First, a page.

Babiš’s defeat came after it emerged he had set up a network of offshore companies. In 2009 he used them to buy a £13m villa in the south of France. The news is likely to have contributed to his populist party, the Action for Dissatisfied Citizens (AN), losing about 8% of its backing, with opposition parties now holding a narrow parliamentary majority.
Babiš says the purchase predates his time in politics. He is attempting to stay in power. On Wednesday he claimed that his main political patron, the Czech president, Miloš Zeman, had told him to carry on. The claim could not be verified as Zeman is in hospital and, according to reports, gravely ill.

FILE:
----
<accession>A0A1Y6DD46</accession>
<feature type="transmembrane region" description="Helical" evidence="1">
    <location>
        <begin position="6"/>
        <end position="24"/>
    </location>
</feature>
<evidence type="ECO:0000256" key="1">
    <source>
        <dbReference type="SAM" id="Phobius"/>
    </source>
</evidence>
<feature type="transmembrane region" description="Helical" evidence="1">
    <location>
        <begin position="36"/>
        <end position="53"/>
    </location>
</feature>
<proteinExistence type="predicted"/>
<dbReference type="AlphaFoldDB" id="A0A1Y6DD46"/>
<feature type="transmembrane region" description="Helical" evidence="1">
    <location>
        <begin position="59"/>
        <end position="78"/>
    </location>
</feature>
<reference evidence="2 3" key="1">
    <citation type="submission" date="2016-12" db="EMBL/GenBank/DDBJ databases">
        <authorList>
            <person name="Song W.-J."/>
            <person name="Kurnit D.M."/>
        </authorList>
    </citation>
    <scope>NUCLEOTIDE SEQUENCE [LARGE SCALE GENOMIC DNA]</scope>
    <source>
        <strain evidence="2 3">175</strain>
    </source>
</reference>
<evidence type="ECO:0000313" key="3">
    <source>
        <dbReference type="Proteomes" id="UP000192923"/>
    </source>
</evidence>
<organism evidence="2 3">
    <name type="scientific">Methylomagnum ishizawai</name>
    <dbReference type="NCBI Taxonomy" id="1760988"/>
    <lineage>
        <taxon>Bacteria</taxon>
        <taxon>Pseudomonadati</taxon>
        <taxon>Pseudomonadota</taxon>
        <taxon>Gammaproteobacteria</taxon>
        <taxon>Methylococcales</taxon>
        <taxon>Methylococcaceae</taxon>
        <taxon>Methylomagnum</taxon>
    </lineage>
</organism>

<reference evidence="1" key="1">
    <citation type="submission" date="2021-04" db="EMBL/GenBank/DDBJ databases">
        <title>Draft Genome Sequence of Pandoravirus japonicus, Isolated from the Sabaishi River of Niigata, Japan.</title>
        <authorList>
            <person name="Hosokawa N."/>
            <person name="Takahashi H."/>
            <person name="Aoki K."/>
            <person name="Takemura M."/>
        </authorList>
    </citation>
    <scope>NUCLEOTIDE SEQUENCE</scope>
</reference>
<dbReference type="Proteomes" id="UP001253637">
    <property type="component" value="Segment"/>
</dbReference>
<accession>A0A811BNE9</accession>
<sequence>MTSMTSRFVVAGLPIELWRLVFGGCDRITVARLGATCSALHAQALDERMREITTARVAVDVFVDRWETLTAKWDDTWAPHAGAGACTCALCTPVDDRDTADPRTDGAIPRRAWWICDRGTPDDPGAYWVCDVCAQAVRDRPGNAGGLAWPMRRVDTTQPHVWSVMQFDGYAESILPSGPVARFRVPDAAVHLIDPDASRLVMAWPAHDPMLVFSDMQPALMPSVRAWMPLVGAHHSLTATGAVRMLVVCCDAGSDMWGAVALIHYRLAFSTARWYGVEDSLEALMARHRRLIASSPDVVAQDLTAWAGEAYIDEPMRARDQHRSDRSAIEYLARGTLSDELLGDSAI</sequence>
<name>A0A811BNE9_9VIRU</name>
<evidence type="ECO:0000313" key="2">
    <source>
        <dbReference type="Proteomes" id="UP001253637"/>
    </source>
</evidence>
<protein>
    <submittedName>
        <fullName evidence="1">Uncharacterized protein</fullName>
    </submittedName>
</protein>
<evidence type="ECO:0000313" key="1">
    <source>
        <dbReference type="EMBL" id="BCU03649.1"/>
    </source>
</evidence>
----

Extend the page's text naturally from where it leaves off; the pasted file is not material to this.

Meanwhile in Ukraine, President Volodymyr Zelenskiy has dodged questions about his ownership of an offshore company in the British Virgin Islands. A comedian and actor turned politician, Zelenskiy won a landslide victory in a 2019 election by promising to clean up corruption.
While Zelenskiy declared several shell companies before the vote, he failed to disclose an interest in the firm Maltex Multicapital Corp. A documentary by the website Slidstvo.info unravelling Zelenskiy’s holdings has now been viewed 1.8m times, the highest number ever for a Ukrainian investigative film. On Monday Zelenskiy’s critics set up an impromptu screening outside his presidential palace in Kyiv as police looked on.
Zelenskiy’s defeated predecessor, Petro Poroshenko, has accused Zelenskiy of bringing Ukraine into international disrepute. Ironically enough, Poroshenko featured in the 2016 Panama papers leak. Zelenskiy’s associates have said he and his TV colleagues set up offshore companies in 2012 to protect their assets from the then president, Viktor Yanukovych, who has since fled to Russia.